(etwas) am Schwanz die Treppe runterploppen

English translation: bounced down the stairs (by the tail) / knocked about / "bruised" and "bumped" ...

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04:36 Nov 29, 2006
German to English translations [PRO]
General / Conversation / Greetings / Letters
German term or phrase: (etwas) am Schwanz die Treppe runterploppen
This phrase appears in a press release about a stuffed animal toy in the following sentence: "Verstehen Sie – ein Stofftier, dass einen tröstet, das zwischen den Generationen vermittelt, das geliebt und geherzt wird, das am Schwanz die Treppe runtergeploppt wird." Any suggestions for a good English translation of this phrase? Thanks so much!
alentrix
English translation:bounced down the stairs (by the tail) / knocked about / "bruised" and "bumped" ...
Explanation:
That's basically what they mean. You drag things down hills, but down steps you inevitably get the "bounce" effect. The toy will repeatedly make a thud sound, which what the "ploppen" as such refers to, BUT I'd say the bounce option is preferable.

In any case, I don't think a literal tanslation is neede here. After all, the main message is that the toy
- gets its fair share of knocks / "bruises and bumps" (even if accidentally)

More context wiuld help, e.g. will your translation be the actual English press release and who is it aimed at?
Selected response from:

xxxFrancis Lee
Local time: 03:19
Grading comment
Thanks for your answer!
4 KudoZ points were awarded for this answer



Summary of answers provided
3 +3bounced down the stairs (by the tail) / knocked about / "bruised" and "bumped" ...
xxxFrancis Lee
3dragged down the stairs by the tail
Bettina GJ
2is pulled, rumpledithump, down the stairs by its tail
Rebecca Garber


  

Answers


54 mins   confidence: Answerer confidence 3/5Answerer confidence 3/5
dragged down the stairs by the tail


Explanation:
We all know what is meant, but - is there really an expression that softens this?

Bettina GJ
Seychelles
Local time: 05:19
Works in field
Native speaker of: Native in GermanGerman
PRO pts in category: 4

Peer comments on this answer (and responses from the answerer)
neutral  dwa: maybe plonked down the stairs by its tail - runterploppen is supposed to sound like a childish-careless mistreatment
35 mins
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3 hrs   confidence: Answerer confidence 3/5Answerer confidence 3/5 peer agreement (net): +3
bounced down the stairs (by the tail) / knocked about / "bruised" and "bumped" ...


Explanation:
That's basically what they mean. You drag things down hills, but down steps you inevitably get the "bounce" effect. The toy will repeatedly make a thud sound, which what the "ploppen" as such refers to, BUT I'd say the bounce option is preferable.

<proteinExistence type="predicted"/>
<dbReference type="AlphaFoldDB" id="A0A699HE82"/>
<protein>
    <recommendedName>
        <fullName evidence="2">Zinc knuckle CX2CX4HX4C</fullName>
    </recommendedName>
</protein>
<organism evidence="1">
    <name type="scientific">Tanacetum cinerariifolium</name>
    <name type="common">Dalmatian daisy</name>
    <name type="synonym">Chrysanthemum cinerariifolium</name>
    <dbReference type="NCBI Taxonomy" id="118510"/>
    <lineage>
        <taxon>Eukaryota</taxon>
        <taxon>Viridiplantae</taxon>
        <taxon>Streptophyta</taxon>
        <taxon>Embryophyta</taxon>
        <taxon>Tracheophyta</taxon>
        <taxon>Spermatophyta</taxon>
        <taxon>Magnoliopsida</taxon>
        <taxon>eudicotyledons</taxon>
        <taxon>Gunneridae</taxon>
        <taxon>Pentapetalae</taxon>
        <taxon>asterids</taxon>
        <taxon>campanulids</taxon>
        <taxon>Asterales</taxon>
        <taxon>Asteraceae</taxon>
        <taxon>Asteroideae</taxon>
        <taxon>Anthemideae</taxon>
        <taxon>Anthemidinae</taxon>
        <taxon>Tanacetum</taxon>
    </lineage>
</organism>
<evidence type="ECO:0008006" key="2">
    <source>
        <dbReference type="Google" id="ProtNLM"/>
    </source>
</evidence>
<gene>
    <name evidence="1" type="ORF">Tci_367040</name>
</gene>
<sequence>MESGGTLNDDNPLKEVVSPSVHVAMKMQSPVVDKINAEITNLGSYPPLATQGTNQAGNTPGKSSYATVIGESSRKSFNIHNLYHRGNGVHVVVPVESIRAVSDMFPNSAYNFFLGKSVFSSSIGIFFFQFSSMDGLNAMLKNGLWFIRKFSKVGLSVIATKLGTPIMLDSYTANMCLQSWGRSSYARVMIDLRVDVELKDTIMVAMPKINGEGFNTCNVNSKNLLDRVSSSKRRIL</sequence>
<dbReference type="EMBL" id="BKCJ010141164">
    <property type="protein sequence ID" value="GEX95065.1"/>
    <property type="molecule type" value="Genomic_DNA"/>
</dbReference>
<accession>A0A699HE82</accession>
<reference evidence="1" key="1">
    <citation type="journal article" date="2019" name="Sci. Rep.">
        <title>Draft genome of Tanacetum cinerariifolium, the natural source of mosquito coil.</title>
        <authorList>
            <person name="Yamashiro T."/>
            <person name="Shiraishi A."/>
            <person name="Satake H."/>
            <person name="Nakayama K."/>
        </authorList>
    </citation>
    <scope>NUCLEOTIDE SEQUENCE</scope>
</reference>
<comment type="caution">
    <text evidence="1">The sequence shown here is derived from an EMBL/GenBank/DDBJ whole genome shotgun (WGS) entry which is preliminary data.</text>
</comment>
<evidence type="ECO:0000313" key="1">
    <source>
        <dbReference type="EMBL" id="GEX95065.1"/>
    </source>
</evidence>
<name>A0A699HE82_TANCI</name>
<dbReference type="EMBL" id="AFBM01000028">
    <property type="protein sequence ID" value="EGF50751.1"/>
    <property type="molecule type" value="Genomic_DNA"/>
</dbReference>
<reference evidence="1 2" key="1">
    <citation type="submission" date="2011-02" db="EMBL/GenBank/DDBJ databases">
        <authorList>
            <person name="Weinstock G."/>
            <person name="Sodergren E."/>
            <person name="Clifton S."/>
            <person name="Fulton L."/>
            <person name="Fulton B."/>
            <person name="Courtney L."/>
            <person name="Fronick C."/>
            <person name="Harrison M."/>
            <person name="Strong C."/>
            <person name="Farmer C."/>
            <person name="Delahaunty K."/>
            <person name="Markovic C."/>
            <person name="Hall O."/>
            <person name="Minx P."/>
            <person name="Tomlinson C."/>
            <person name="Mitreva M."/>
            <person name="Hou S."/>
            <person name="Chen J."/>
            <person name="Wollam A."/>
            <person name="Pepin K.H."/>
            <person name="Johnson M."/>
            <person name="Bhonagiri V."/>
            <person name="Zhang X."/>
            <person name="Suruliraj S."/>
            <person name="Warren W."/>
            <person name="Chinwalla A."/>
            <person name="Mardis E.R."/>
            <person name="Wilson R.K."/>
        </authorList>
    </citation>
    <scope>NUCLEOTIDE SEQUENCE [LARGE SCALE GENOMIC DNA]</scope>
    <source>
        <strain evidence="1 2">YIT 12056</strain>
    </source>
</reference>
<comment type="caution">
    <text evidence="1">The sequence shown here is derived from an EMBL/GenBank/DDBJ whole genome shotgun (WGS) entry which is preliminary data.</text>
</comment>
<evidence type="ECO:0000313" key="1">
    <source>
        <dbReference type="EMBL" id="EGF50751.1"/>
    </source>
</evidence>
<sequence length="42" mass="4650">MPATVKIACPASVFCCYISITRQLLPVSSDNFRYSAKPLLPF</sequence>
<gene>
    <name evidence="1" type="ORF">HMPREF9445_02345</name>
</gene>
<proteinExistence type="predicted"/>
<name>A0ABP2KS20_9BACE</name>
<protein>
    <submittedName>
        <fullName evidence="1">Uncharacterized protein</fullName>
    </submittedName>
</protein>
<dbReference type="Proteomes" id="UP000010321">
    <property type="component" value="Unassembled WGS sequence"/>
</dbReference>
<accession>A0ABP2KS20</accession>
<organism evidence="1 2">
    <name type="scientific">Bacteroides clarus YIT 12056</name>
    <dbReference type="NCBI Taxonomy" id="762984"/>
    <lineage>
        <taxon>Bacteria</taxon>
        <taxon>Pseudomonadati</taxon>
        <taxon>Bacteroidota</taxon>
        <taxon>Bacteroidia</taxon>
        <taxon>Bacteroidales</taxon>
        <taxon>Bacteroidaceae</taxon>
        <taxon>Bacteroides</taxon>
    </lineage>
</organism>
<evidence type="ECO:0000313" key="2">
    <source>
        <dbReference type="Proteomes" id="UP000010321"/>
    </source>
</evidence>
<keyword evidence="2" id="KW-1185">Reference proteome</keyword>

In any case, I don't think a literal tanslation is neede here. After all, the main message is that the toy
- gets its fair share of knocks / "bruises and bumps" (even if accidentally)

More context wiuld help, e.g. will your translation be the actual English press release and who is it aimed at?


xxxFrancis Lee
Local time: 03:19
Works in field
Native speaker of: Native in EnglishEnglish
PRO pts in category: 80
Grading comment
Thanks for your answer!

Peer comments on this answer (and responses from the answerer)
agree  Lori Dendy-Molz: maybe "bounce down the stairs behind its owner" - sounds a bit less brutal
17 mins
  -> In fact, "bounced and bundled" might sound less brutal

agree  Ingeborg Gowans: I would avoid: bruised instead:/bounced and bumped
3 hrs
  -> We can all picture and hear the scenario, but is there a single word for it in English?

agree  Bettina GJ: After having found "bumped" in Milne's "Winnie-the-Pooh" (p.1), I think that's the best option - "bounced" implies that the object has a certain springiness to it, like a ball, which a soft toy doesn't. Also, "bumped" is an onomatopoeic like "ploppen".
17 hrs
  -> Thanks for that superlative reference! (and you seem to have inspired Rebecca) Yes, it'd be nice to reflect the onomatopoeia; "lollop" or "bobb" would be perfect except they're intransitive/active verbs.
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10 hrs   confidence: Answerer confidence 2/5Answerer confidence 2/5
is pulled, rumpledithump, down the stairs by its tail


Explanation:
Pooh's entrance in the Christopher Robin books by A.A. Milne.


Rebecca Garber
Local time: 21:19
Works in field
Native speaker of: Native in EnglishEnglish

Peer comments on this answer (and responses from the answerer)
neutral  Bettina GJ: Just to put the record straight - you beat me to it by 7 hours! I actually didn't see your's before I posted mine. Interesting question here, though: in MY version of "Winnie" there is no "rumpledithump" - is that an American rendering of "bumping"?
16 hrs
  -> Two languages crossed in my head: my daughter liked the sound of the Latin better than the English when she was quite small. Go figure.
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